The irrevocable gifts and calling of God is Paul’s conclusion to the “great sorrow and unceasing anguish” for “his kindred according to the flesh” (Romans 9:2) Even though Paul, like the Christ he professes, have both been rejected by those who are imprisoned in disobedience Paul none-the-less proclaims that in the end God will be merciful to all. It is a daring statement that we diminish when we qualify it based on our limited knowledge. The point is the cross confirms the covenant and despite the unfaithfulness of God’s people who “honor me with their lips” but whose “hearts are far from me” (Isaiah 29:13) the promise from God’s lips and the love of God’s heart is one in the same. If Paul believes God’s mercy extends to descendants of Abraham who do not confess Christ we might even dare to hope God’s mercy extends to those for whom we have great sorrow and unceasing anguish trusting that in the end mercy trumps judgment.

Tuesday, August 12, 2014

Lectionary 20 A - Psalm 67

Psalm 67
The blessings of God are not always measured by the earth bringing forth increase even though God surely knows our need. On the other hand God has given us the ability to feed everyone on the planet even though at present a good portion of the planet’s human population is often at risk of food shortage if not outright starvation. This is exacerbated by the inhumanity bred by hatred and violence that seems to be hard wired into the human DNA. God must surely lament the nations that are only glad when singing with joy they beat their plowshares into swords and their pruning hooks into spears. Those who love peace and desire the ways of a merciful God of saving health to be known on the earth are faced with the difficult decision to wage war to establish peace. There are no easy answers in the here and now but in light of the absolute evil that has engulfed Syria and Iraq it would seem that the only way God can guide the nations on earth is if the ones who are presently committing such heinous atrocities against the innocent are defeated. But even if the current crisis is averted or resolved and the innocent find a momentary respite the only way Psalm 67 will be fully realized is when the ancient prayer of the church, “Come, Lord Jesus” is answered.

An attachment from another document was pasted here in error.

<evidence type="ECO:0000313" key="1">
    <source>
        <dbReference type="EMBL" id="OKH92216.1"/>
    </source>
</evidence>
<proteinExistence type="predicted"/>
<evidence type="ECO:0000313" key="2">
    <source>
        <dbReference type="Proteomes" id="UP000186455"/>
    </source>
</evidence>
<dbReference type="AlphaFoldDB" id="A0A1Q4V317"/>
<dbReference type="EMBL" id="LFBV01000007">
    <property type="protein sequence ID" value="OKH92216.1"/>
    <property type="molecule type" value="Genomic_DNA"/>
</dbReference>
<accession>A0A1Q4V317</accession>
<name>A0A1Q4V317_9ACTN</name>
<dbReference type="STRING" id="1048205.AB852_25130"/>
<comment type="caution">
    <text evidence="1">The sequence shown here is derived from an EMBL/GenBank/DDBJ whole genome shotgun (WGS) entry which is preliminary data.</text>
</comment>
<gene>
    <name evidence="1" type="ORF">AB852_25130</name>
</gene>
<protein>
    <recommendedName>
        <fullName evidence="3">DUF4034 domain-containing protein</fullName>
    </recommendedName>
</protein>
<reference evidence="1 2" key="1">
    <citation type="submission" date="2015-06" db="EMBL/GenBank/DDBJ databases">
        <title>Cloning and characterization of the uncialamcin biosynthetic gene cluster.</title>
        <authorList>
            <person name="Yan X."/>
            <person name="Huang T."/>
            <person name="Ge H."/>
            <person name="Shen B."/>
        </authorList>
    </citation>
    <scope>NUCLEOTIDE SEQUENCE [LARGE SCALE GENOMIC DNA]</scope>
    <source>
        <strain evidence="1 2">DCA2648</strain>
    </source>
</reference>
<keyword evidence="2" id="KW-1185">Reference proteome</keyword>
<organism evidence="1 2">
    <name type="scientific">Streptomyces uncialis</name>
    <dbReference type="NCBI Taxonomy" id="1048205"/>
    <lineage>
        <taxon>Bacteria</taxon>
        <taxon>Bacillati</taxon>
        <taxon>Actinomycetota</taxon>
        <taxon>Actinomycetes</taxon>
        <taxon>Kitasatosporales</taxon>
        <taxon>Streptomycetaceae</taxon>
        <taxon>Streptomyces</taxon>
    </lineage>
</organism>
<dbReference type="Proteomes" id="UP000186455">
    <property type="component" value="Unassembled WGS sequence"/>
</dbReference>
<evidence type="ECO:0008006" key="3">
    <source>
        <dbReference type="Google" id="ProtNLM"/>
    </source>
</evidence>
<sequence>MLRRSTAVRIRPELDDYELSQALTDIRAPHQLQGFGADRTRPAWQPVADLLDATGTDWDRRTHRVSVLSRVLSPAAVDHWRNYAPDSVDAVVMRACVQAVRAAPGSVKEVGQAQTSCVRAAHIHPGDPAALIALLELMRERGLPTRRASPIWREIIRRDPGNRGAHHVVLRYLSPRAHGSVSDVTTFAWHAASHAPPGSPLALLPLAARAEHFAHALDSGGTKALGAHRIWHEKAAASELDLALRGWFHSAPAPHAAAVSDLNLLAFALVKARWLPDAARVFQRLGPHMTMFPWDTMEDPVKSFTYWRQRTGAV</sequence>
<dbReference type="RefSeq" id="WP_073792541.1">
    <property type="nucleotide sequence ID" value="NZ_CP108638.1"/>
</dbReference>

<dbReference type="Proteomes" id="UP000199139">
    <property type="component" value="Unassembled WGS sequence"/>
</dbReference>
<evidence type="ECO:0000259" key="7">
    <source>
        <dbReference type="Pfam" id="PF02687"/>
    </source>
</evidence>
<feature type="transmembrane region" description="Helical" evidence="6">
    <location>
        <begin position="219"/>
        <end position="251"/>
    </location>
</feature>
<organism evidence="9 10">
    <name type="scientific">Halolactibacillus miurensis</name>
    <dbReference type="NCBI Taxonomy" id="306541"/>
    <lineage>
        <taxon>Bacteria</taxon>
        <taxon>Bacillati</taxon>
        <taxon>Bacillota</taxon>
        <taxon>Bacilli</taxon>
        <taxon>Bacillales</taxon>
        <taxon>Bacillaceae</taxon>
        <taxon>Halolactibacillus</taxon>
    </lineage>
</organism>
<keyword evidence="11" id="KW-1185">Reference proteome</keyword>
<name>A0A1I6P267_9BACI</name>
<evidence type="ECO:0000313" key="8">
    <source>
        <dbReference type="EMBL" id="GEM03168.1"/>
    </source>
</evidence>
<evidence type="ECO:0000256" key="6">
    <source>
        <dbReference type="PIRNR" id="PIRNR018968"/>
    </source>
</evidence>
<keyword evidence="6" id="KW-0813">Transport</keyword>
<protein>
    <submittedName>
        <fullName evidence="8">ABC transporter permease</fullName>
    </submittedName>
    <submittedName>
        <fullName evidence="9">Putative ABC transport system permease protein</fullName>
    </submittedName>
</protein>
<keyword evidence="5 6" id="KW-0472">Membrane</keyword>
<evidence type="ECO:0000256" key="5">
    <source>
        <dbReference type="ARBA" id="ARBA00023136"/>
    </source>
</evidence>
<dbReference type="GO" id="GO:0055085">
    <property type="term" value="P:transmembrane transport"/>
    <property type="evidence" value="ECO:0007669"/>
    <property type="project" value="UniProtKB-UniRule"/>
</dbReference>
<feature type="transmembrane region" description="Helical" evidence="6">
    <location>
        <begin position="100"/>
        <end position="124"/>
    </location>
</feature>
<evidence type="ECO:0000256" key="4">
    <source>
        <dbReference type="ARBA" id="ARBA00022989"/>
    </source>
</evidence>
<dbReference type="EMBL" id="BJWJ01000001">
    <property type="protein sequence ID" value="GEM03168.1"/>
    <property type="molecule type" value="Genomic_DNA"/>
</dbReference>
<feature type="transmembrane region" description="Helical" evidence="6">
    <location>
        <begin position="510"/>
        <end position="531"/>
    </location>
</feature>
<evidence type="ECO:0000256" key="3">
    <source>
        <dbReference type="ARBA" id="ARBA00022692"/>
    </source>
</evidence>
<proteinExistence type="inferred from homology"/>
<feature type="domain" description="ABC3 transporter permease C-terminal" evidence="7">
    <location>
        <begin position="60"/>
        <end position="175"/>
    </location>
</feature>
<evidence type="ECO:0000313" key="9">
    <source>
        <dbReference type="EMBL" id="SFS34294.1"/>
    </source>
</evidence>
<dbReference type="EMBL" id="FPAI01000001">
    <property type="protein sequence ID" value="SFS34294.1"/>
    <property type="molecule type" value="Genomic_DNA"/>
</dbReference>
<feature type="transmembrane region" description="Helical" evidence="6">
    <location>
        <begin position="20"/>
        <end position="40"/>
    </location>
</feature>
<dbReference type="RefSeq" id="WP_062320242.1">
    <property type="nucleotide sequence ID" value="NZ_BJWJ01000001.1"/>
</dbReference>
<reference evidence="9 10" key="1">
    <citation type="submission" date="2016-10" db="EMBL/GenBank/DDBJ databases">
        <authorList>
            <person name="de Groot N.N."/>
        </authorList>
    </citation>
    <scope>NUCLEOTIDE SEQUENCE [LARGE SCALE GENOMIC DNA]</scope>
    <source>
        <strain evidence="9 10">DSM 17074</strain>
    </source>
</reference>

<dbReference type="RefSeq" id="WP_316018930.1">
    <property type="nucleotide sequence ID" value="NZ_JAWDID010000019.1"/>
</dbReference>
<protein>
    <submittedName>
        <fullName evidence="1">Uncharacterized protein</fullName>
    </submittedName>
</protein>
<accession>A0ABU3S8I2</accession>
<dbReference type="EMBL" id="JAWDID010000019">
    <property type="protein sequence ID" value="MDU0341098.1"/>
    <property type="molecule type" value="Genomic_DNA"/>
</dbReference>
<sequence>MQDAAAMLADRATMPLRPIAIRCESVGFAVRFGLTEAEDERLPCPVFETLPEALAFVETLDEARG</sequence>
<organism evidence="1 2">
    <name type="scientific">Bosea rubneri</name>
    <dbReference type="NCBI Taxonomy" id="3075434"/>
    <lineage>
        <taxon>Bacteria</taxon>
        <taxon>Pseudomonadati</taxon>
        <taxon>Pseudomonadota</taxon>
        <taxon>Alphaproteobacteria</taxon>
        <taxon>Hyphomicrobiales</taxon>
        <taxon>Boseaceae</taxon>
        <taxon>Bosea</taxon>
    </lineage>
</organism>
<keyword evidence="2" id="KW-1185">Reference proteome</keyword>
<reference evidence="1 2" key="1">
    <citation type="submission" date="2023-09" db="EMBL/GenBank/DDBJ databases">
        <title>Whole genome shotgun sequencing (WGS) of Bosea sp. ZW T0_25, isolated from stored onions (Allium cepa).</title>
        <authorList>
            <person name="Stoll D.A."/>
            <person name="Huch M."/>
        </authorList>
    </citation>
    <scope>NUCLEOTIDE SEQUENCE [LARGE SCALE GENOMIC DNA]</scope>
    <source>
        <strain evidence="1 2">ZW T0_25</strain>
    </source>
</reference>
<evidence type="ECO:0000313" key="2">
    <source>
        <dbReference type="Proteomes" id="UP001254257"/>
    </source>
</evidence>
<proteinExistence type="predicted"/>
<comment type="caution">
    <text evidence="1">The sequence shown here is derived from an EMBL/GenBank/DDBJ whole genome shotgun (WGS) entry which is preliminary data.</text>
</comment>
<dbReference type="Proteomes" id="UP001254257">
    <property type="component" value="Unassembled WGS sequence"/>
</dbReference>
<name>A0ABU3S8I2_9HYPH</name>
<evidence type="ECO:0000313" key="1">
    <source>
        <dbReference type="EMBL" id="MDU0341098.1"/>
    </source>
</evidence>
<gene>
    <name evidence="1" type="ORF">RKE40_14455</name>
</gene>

Monday, August 11, 2014

Lectionary 20 A - Isaiah 56:1-8

Isaiah 56:1-8
The lectionary cut out the verses of Isaiah 56 that instruct eunuchs not to say “I am just a dry tree” (v.3) but rather rejoice that they shall not be “cut off” from the Lord. (v.5) Instead they will be given a place within the house of the Lord that will be better than having sons and daughters. The Mosaic law makes no such exception as males emasculated by crushing or cutting "may not enter the assembly of the Lord.” (Deuteronomy 23:1) Isaiah died long before the provider of the promise was born into human flesh and even if Isaiah had been around he would have been surprised. The One who carried the promise wasn’t castrated but he was cut off by his own people. He wasn’t a foreigner but he was considered an outcast. His death at the hands of the chosen and his resurrection orchestrated by God made possible the promise that restores those castrated by the Law of Moses to the new reality where foreigners have a home and divisions are erased and outcasts are included so that the house of God might be a place of prayer for all people.